In March, we gathered together a group of some of the more technology focused conveyancers to sit down with Graham Farrant, chief executive of HM Land Registry, to discuss its plans for the coming year and the impact on lenders and conveyancers.
Last year, HM Land Registry (HMLR) released its Business Strategy 2017 to 2022. This set out the direction of travel for the next five years following the announcement by the Government for HMLR ‘to become the world’s leading Land Registry for speed, simplicity and an open approach to data’. By 2022, HMLR aims to digitise 95% of daily transactions in order to simplify, speed up and improve the efficiency of registration.
Overall, HMLR’s ambition is for all land and property in England and Wales to be registered. They told us that “the most important aspect of adopting new technology is being sure it benefits users and makes the conveyancing process simpler, faster and cheaper, whilst enhancing the integrity and security of our register against threats from cyber-attacks and digital fraud.”
HMLR handles over 120,000 service requests every day. Around 100,000 are requests for information including official copies and searches of the register, with completion targets of three days.
Of the remaining 20,000 requests, 18,000 are applications to update the register with a five-day turnaround, and the remaining 2,000 are to create new titles within the register. HMLR tell us that “these applications are labour intensive, and we currently don’t meet our service standard of completion within 25 days. This is primarily due to a historic lack of investment in HM Land Registry following the crash in the property market and during the uncertainty of potential privatisation. We have recently recruited nearly 400 new caseworkers and plan to recruit a further 120 in the late spring.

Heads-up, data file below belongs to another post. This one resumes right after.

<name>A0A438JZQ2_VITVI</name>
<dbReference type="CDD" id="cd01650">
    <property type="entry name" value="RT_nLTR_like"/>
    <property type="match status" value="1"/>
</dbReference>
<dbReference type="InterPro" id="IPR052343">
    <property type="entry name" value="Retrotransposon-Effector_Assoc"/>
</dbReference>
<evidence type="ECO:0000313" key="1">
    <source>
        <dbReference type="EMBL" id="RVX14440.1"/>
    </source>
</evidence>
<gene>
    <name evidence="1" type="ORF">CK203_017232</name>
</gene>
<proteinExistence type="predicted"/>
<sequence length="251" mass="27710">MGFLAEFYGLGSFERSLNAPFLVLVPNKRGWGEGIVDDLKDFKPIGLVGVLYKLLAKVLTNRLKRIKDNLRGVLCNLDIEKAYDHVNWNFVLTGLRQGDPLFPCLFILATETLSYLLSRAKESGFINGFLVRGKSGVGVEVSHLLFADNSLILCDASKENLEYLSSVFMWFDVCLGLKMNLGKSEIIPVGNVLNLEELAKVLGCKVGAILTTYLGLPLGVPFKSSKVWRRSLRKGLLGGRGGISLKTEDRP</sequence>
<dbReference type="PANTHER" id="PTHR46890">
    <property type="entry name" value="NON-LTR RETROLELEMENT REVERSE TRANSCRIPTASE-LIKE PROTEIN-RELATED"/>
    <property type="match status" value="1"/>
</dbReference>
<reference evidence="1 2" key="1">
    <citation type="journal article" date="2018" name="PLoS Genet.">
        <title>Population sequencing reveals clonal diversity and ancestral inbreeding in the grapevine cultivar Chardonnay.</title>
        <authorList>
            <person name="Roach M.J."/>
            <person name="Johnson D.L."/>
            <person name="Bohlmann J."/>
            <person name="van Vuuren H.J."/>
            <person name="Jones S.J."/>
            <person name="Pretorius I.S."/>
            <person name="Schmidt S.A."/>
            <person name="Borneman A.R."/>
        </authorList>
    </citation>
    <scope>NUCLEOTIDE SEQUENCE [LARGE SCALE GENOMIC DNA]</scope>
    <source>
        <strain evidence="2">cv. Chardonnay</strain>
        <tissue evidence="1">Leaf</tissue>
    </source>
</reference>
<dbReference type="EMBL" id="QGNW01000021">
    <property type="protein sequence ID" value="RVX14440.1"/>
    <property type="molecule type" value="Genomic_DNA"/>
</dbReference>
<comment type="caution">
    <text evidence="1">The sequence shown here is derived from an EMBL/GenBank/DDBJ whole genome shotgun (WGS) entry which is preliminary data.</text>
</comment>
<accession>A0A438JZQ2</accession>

“We are also introducing a number of changes to our working practices to improve productivity. We are already seeing the benefits of our investment and so far in this quarter (mid-March) we have reduced our backlog by over 25,000 applications. We expect to be operating within service standard for register creation applications by the early autumn.”
Digital mortgage process
2018 sees the introduction of a digital remortgage process. ‘Sign Your Mortgage Deed’ will replace the paper mortgage deed, digitising the process for the homeowners and eliminating the need for a witness.
One of the biggest obstacles, and cause of frustration of borrowers, is the provision of ID. HMLR will use GOV.UK Verify to verify identity. To date, 1.9 million people have used GOV.Verify to perform over five million secure transactions.
Publishing data on error rates for registration
Plans are also underway to publish data on the top 500 conveyancing firms, with HMLR planning to publish the percentage of applications each of the top 500 sent to them which need further work. This is, however, still in consultation stage, so exactly how the data will be presented is not fully known.
Just over half of all application enquiries (requisitions) are raised on the same five overall points:
- 20% relate to restrictions
- 13% to discharges of charges
- 11% to variations in names between deeds and the register
- 6% to issues with the execution of documents
- 3% to the verification of identity.
HMLR expect to start publishing data this year. There are no current plans to extend this out to the other 3,900 law firms who carry out conveyancing.
Other plans for 2018/19
HMLR has committed to the following:-
- The publication of a list of all publicly owned land which is not yet registered.
- Beta stage of its Find Property Information Service
- Migration of 26 local authorities Local Land Charge records to a centralised digital register, benefitting 125,000 homebuyers within the first year.
Could HMLR take over the conveyancing process?
When posed with this question, HMLR answered: “Our primary role is to register interests in land and property and, through the indemnity, provide absolute assurance about property ownership in England and Wales.
“It is not HM Land Registry’s intention to re-build, or play a significantly greater role in, the conveyancing system. But as we look to digitise and automate our systems, we expect that new opportunities to streamline the way that property transactions are undertaken will become apparent.”
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